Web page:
What is Congestive Heart Failure?
Congestive heart failure is a weakening of the heart that slows the pumping of blood throughout the body. When heart failure occurs, pressure increases in the heart. The slowing of blood circulation makes it more difficult for the body to receive essential nutrients and oxygen that are normally circulated in the blood. When fluid builds up in the extremities and organs due to poor blood circulation, heart failure progresses to congestive heart failure.
Symptoms of congestive heart failure include shortness of breath, coughing, wheezing, swelling in the extremities, bloating, nausea, dizziness, weakness, fatigue and irregular heartbeat. Many of these symptoms are indicative of other conditions, so it is important for a person with one or more of these symptoms to undergo tests to determine the underlying problem.
Congestive heart failure is typically treated with a combination of medication and a change in lifestyle. Healthy diet and exercise can help to reduce the risk of complications. Complications including stroke, muscle deterioration and ongoing respiratory problems may develop. If congestive heart failure is not promptly treated, the complications of the condition may be fatal.
Getting Disability for Congestive Heart Failure
Congestive heart failure is a common disease that is often caused by poor diet and a sedentary lifestyle. Many people are able to successfully manage the condition through lifestyle changes and a medication regimen. However, there are people who suffer from complications of congestive heart failure that are permanent in nature. These individuals may be eligible for SSDI benefits.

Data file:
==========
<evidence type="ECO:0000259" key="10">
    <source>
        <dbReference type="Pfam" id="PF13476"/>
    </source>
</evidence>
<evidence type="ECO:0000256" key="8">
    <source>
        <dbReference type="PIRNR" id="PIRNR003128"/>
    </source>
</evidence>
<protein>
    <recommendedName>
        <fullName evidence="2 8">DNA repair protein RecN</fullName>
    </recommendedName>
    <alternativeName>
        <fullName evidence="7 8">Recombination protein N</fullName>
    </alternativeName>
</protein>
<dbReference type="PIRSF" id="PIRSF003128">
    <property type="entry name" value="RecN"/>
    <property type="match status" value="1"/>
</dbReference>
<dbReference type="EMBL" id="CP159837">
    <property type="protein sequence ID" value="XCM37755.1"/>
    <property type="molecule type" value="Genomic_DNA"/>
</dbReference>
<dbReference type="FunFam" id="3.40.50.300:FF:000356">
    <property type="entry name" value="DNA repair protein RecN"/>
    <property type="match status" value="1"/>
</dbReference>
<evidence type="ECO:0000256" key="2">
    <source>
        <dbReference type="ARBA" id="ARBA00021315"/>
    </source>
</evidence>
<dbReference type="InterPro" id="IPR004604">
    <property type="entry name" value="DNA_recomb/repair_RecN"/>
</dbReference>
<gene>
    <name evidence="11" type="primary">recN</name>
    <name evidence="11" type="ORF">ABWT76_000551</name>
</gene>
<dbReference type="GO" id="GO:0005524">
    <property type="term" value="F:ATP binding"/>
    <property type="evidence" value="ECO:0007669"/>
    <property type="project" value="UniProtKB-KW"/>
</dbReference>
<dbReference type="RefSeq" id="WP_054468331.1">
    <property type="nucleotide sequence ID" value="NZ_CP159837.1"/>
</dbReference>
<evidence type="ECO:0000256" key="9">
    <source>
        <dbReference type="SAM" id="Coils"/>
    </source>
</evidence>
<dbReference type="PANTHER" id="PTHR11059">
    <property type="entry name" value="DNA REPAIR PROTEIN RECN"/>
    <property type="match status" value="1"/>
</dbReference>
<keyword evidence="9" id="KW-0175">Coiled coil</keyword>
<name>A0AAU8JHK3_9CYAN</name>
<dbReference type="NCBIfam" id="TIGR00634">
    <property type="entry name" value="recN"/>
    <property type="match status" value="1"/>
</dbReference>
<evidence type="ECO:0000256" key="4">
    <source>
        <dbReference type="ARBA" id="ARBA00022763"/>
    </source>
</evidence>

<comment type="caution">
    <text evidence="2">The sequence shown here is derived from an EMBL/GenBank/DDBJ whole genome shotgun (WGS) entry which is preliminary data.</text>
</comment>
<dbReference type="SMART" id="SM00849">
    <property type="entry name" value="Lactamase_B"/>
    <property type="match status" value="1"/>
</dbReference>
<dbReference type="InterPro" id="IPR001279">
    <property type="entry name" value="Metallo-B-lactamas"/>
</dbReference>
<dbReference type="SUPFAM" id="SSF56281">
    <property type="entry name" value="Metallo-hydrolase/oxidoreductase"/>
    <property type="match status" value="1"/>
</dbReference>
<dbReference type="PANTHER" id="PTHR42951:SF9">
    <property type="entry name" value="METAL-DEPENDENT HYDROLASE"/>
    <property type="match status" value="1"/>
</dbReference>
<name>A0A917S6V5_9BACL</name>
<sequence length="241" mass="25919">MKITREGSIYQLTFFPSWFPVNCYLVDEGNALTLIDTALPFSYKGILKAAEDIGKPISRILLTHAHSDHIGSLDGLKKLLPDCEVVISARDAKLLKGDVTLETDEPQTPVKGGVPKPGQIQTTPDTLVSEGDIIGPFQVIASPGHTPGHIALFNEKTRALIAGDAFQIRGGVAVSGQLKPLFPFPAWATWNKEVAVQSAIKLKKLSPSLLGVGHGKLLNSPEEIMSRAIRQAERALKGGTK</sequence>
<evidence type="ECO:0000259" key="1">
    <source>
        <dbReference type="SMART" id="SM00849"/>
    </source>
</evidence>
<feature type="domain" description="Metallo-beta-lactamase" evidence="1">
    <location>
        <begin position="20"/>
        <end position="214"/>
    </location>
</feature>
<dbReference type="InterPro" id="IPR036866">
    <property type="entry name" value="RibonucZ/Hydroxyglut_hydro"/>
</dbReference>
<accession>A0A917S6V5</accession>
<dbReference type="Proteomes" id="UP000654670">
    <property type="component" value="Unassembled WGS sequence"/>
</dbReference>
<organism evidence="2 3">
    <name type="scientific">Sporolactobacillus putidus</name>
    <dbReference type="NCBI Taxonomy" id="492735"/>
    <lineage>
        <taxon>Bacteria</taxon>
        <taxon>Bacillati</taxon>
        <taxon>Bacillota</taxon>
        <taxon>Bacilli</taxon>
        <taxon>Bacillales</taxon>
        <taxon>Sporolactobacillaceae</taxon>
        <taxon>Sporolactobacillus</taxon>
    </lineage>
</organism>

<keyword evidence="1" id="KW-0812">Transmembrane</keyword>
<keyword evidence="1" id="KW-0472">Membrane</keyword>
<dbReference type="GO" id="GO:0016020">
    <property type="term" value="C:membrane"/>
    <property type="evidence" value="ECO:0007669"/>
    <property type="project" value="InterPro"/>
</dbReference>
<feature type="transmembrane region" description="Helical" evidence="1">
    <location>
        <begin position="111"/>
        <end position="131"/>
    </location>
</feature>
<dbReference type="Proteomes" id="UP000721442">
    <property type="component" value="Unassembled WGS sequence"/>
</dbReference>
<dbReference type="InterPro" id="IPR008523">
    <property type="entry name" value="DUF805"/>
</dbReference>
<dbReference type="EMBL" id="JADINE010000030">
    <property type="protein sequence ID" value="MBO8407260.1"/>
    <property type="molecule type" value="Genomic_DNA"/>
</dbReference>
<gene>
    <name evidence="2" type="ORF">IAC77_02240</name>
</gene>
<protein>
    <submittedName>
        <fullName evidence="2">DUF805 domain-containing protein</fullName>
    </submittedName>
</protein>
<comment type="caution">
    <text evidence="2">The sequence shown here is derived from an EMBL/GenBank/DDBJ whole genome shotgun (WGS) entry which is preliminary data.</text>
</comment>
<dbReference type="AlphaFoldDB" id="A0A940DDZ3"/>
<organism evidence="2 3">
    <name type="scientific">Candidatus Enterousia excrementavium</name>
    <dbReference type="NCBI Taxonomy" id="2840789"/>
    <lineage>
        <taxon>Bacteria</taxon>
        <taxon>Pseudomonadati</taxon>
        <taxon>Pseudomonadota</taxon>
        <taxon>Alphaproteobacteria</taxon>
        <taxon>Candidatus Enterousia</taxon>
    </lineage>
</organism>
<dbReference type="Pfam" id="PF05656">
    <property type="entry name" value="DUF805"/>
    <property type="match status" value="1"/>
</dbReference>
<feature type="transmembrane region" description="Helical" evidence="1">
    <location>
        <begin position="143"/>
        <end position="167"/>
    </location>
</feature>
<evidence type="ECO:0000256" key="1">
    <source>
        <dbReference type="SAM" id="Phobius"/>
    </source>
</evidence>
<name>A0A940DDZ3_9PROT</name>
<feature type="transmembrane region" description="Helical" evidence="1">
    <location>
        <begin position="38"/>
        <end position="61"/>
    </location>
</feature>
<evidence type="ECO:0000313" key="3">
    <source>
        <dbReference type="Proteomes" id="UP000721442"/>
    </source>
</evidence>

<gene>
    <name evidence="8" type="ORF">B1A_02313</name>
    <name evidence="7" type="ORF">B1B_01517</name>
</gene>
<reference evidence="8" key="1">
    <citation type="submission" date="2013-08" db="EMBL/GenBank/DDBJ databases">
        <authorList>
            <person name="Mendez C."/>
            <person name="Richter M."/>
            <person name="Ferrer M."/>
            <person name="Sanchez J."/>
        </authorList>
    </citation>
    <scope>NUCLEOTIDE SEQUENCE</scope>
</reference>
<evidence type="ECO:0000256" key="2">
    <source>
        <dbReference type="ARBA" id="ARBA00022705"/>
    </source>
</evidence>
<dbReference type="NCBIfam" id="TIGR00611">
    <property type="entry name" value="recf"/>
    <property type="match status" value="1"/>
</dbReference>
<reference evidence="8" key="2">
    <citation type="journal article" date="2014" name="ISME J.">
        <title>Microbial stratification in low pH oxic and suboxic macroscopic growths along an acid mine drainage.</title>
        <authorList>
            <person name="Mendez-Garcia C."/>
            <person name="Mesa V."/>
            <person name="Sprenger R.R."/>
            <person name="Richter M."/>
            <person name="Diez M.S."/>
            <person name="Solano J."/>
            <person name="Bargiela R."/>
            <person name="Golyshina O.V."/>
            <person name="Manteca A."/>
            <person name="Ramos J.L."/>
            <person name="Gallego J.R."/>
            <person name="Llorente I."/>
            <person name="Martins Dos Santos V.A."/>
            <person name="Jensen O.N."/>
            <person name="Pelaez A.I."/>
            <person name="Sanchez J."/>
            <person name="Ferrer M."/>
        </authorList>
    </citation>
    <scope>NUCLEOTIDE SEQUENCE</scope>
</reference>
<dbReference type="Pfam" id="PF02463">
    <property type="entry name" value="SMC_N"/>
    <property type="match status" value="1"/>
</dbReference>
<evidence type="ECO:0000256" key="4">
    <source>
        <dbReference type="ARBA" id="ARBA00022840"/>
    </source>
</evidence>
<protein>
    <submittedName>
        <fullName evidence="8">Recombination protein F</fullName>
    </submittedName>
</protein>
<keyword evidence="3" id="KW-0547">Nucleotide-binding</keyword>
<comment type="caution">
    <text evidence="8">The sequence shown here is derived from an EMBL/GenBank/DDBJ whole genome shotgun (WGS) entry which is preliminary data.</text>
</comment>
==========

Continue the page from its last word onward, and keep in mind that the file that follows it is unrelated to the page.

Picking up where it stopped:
The Social Security Administration (SSA) maintains a listing for chronic heart failure. In order to qualify for benefits under this listing, a person must experience complications related to chronic heart failure that do not respond to medication. Medical records detailing fluid retention as a current or past complication are required.
Complications related to congestive heart failure must cause functional limitations in order for a person to qualify for benefits. These limitations are measured through poor performance on exercise tolerance tests, an inability to complete an exercise tolerance tests due to risks associated with the condition or severe fluid retention or heart failure that requires emergency medical intervention. A person must require emergency assistance at least three times within the 12 months preceding the application for benefits in order for this complication to qualify the individual for benefits.
Getting Help from an Attorney
Navigating the SSDI benefits application process is a long and frustrating process for many people. Failing to properly complete complicated forms required to apply for benefits can result in a denial. The SSA also denies many applications due to a failure to provide adequate medical evidence. SSDI attorneys know what the SSA expects, so they are able to guide their clients through the application process with these requirements and expectations in mind. Hiring an experienced legal professional helps to take the stress and frustration out of applying for much-needed benefits. The first step to a smoother, less stressful SSDI benefits application process is to consult with an attorney.
To discuss SSD and SSI claims or appeals, please call (215) 464-7200 or contact our attorneys using the form below.
The initial consultation is free, and we never charge a fee until we win your case.